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What do you guys think of Intel's new x299 chipset?

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  • tonTeufel

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Posted 04 June 2017 - 04:46 PM

So I just watched Linus' (Linustechtips that is) video on the new i9 CPUs and x299 chipset and I was wondering if anybody here actually likes what Intel did with this new product line

  • K^2

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Posted 05 June 2017 - 02:32 AM

I'm 100% with Linus on this one. More cores is a good thing, but what they did with architecture makes no sense. Unfortunately, the current situation is that for gaming, more than 4 cores / 8 threads is practically a waste. Even the few game engines that can utilize more cores properly benefit more from the quality of cores than count. So if you are building a gaming machine, 76XX and 77XX CPUs (depending on budget) are still your best friends. For all situations where you can actually make use of 18 cores, you should either be getting a server CPU or going with GPU compute/CUDA job. This new lineup isn't for gamers or enthusiasts, and that leaves me wondering who is it even for?

The main problem with today's CPU market is that games are stuck very firmly in 8 threads territory. XBox and PS4 both have 8 cores with no hyperthreading. In practice, you only get 6-7 usable threads on both systems, and that's what almost every game engine will target. Similarly, most recently built PCs have 4 physical cores with hyperthreading for the same 8 virtual cores. And again, leaving a thread to deal with any background OS tasks, your best bet is to target 6-7 threads. Typically, that means 1 main thread, 1 rendering thread, 4 worker threads, and one thread left over for misc asynchronous tasks which usually run without affinity. Many engines will spawn extra workers if there are more cores available, but then you just bottleneck on main or rendering and your frame rate remains effectively the same.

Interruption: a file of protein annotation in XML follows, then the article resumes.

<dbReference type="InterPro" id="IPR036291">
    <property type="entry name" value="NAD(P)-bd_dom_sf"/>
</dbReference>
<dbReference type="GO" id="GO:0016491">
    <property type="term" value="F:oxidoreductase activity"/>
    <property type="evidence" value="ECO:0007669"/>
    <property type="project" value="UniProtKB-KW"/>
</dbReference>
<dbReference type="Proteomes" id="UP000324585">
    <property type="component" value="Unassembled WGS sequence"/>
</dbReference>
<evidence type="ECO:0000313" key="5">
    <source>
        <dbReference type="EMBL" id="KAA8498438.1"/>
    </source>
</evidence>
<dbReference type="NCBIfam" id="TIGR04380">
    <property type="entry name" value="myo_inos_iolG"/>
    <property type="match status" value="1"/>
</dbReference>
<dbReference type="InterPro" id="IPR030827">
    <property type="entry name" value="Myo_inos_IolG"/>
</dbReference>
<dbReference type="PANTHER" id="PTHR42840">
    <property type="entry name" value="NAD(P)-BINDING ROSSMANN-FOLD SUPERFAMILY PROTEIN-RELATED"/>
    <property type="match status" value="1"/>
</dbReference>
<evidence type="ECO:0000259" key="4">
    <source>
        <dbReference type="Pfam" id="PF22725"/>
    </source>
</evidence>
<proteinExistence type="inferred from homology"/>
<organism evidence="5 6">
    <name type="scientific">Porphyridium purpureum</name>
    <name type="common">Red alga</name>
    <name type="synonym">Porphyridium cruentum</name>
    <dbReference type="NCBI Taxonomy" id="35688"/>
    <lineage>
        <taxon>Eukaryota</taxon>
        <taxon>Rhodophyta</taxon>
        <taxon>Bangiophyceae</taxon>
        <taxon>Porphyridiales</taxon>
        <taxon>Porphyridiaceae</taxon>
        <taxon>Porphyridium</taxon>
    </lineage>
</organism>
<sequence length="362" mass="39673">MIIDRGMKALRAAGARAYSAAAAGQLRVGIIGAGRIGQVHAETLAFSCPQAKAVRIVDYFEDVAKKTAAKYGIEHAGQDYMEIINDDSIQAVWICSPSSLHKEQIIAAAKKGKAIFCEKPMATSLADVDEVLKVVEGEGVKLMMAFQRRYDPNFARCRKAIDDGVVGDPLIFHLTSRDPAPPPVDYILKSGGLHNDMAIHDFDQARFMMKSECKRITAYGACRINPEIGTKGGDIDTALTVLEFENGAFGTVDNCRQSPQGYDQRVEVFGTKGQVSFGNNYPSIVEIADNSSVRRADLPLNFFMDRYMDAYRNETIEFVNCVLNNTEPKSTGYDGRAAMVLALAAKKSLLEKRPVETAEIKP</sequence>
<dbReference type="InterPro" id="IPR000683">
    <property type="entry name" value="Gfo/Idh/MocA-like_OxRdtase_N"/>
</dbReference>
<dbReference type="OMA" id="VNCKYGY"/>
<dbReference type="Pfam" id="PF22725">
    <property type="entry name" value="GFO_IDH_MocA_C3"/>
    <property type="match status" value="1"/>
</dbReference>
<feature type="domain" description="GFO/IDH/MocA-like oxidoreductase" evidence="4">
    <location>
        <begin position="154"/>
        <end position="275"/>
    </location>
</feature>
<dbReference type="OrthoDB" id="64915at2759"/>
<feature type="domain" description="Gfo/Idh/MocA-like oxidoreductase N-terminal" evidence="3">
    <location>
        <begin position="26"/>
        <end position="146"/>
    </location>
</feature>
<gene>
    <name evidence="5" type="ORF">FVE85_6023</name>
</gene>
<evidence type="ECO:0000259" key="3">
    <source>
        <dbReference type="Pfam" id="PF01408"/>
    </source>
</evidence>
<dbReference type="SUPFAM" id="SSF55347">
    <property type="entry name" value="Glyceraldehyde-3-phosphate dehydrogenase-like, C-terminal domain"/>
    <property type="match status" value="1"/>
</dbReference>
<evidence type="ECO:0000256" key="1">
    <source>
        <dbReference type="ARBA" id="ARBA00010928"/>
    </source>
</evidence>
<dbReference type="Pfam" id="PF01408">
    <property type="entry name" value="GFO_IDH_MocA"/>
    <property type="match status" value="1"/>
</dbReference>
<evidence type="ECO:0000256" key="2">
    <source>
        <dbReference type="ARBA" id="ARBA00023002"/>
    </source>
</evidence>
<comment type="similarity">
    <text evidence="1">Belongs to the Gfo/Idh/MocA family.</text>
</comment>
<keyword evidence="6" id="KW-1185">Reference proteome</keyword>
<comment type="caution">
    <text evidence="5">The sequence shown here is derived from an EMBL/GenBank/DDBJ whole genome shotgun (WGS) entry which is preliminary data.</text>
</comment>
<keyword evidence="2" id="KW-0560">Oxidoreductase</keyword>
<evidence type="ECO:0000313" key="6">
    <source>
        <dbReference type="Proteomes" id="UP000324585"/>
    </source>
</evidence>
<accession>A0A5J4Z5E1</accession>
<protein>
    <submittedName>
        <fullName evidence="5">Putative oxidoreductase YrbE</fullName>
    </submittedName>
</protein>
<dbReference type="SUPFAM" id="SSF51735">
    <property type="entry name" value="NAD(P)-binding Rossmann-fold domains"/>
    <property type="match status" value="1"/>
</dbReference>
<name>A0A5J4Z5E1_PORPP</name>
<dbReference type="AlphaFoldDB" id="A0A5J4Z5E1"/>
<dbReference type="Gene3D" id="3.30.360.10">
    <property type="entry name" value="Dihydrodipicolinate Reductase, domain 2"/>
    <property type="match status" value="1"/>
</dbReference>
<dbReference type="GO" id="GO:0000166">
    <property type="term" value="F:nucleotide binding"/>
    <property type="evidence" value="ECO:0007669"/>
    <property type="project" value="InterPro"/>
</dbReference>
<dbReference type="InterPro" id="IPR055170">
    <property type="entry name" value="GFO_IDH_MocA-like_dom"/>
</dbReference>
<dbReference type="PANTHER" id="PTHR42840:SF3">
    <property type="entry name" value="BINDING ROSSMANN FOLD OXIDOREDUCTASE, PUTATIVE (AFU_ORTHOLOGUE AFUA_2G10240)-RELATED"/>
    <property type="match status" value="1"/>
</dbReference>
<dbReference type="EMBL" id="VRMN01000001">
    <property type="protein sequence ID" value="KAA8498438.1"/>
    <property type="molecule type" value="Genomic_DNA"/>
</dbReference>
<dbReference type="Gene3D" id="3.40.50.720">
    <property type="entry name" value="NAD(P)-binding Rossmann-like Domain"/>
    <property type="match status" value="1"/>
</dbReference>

With that in mind, what I would much rather see Intel do is release mainstream CPUs with 6-8 physical cores for 12-16 threads, all in the vein of the 76XX/77XX families, with all the same features on individual cores. That would provide an incentive for game devs to target higher core counts.

In a way, AMDs Ryzen 5/7 families are actually doing more to help us get good high-core count optimized games. Their CPUs have weaker individual cores, even compared to vanilla 7600/7700, but make up for it with higher core count at lower price point. If enough people buy these chips, game devs will cater to them, and then the games running on R5/7 might actually outperform i5/7 counterparts. That should be the real wake-up call for Intel, not the potential future 16 core behemoth.

Intel has opportunity for preemptive strike here. General market, game-optimzied 6-8 core i5/i7 could completely ruin any future superiority AMD Ryzen might have. But once again, Intel seems to be playing reactive defense and releases CPU architectures nobody asked for.
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  • Dealux

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Posted 06 June 2017 - 11:45 AM

Affordable 8 core CPUs from Intel is a good thing though. If 8 cores is the future for mainstream users then AMD can't compete if the goal is the best performance possible.

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